What TO do

When team members approach a manager with requests for accommodations or concerns about their role on the team, leaders should take a proactive role in offering support. This includes discussing the issues at hand and the options available for addressing them. For instance, a Catholic team member might ask to come in slightly late on Ash Wednesday, or a Muslim team member may ask for flexible hours to be on time for iftar during Ramadan. A manager should ask the employee if there are holy days like Eid, Beltane, Good Friday, or Holi that her employee would like to be able to take off.

If possible, consider creating a quiet and neutral area for employees to use for prayer, meditation, and other religious activities. Make the room open to all, and ask that employees be mindful about different potential uses of the room.

Be inclusive about the treatment of all religions in communications and discussions to make people on the team feel comfortable, and make it clear that you expect all employees to do the same. Acknowledge that everyone’s religious beliefs have value and carry equal weight, and stress from the outset of onboarding that religious intolerance is not acceptable  —  including interfaith intolerance.

Consider religious limitations on alcohol, various foods, and specific practices when planning team bonding events. While you do not need to accommodate practices that are discriminatory  —  such as refusing to be in a room with mixed genders  —  thinking ahead about issues like alcohol and providing foods that meet dietary restrictions will make people feel more welcome. Remember that such events are valuable for networking and career development, and that by excluding religious team members, you are making it harder for them to advance in their field.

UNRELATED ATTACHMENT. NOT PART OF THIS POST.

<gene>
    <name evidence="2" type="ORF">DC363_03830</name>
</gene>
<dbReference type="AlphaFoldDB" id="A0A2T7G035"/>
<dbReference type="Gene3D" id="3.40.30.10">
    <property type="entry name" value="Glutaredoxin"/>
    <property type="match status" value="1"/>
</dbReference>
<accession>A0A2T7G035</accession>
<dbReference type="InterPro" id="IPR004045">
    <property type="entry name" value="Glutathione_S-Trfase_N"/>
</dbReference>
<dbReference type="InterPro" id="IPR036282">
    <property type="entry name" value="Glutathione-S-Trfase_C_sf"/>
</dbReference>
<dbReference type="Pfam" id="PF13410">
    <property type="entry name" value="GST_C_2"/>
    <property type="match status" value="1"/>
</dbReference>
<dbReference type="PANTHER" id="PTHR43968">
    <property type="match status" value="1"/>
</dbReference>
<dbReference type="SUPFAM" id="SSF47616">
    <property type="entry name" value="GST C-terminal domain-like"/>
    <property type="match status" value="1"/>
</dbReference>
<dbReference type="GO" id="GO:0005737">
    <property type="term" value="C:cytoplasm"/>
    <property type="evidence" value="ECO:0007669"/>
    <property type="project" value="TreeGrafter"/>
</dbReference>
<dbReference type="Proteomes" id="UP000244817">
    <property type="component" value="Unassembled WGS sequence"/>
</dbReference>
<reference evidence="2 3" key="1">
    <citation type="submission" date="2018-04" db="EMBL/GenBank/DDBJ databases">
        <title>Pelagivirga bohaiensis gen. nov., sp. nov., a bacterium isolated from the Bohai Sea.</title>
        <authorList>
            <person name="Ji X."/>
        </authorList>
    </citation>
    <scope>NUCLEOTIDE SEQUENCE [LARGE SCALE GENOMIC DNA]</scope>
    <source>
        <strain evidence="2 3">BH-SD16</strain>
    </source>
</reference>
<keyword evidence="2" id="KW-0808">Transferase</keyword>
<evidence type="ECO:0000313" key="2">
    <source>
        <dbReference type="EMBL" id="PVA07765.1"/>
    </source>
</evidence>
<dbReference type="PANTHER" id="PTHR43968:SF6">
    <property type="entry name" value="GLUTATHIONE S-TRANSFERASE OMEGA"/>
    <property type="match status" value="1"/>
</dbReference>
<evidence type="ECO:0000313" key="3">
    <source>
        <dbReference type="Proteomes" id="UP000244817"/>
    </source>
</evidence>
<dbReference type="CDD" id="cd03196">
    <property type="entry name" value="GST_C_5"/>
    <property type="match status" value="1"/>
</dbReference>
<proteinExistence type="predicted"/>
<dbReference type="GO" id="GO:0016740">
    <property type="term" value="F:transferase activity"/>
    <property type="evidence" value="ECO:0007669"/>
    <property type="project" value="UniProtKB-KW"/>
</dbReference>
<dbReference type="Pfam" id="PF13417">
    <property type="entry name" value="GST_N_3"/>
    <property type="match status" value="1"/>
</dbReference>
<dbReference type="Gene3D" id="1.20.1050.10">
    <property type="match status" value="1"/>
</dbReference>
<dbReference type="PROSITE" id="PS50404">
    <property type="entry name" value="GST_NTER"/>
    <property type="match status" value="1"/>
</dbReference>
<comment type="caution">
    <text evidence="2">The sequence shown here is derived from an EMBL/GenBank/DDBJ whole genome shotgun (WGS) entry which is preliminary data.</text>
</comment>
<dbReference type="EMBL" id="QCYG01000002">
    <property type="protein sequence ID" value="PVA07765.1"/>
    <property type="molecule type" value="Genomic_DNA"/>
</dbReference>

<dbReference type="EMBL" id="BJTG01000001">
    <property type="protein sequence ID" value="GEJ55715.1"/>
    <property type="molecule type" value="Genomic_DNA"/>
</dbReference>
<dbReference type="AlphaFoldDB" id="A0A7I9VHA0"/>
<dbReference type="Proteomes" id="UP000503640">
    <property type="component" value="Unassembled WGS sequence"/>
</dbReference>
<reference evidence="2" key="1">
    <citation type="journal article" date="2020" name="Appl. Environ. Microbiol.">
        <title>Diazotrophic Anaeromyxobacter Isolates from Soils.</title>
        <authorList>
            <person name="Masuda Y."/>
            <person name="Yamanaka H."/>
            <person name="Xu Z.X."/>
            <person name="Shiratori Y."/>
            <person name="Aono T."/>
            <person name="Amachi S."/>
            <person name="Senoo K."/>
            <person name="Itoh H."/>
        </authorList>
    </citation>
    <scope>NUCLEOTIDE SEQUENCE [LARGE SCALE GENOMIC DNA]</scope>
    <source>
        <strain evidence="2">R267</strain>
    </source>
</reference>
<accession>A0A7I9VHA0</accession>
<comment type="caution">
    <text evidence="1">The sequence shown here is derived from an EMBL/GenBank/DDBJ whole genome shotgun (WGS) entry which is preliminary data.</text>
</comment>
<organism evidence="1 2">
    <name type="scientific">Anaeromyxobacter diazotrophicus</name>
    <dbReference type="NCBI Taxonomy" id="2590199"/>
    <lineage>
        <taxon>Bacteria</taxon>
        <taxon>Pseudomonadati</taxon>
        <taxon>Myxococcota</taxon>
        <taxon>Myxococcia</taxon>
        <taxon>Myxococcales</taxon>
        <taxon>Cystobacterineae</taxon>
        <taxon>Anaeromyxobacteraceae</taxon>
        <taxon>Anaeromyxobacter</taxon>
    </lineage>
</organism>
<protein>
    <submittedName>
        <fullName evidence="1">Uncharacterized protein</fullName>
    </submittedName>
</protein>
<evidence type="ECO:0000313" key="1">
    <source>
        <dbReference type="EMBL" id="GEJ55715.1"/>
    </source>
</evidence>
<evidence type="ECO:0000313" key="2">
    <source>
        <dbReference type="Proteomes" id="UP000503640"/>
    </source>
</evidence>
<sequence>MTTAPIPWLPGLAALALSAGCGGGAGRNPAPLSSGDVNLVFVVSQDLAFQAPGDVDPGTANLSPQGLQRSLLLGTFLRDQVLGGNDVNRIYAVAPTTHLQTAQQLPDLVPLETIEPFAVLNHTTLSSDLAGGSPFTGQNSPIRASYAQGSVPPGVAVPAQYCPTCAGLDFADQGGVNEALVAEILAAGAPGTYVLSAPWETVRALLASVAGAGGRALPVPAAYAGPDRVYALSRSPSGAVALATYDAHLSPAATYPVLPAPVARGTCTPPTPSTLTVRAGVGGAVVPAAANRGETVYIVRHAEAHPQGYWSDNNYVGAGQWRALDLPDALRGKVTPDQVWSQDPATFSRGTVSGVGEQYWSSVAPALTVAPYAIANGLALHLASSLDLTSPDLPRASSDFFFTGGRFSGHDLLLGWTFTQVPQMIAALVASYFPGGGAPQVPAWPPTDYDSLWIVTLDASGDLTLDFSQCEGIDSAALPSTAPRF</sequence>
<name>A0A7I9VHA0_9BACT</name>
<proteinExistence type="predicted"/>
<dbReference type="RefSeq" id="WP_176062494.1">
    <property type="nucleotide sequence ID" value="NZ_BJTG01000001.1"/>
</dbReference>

Be explicit about what to expect at bonding events so employees feel welcome; for example, an invitation could say “alcohol and soft drinks will be provided” or “vegetarian food is available.” Venues should also be inclusive. Think ahead while ordering in-office catering and make sure that inclusive options are available on order forms, and that catering services are capable of meeting dietary standards like strict Kosher, Halal, and vegetarian diets.


Setting an inclusive example across a company will create a more productive environment that will improve employee satisfaction, reducing attrition and allowing a company to attract people of a variety of faiths. New hires may have much to add to a company’s climate, including different perspectives on its products and skills that aren’t readily available, and a sense of diversity that will benefit all employees. It’s important to treat religious employees in a way that promotes mutual respect and appreciation across a company, including them both inside the workplace and during after-hours activities intended to help people bond and network.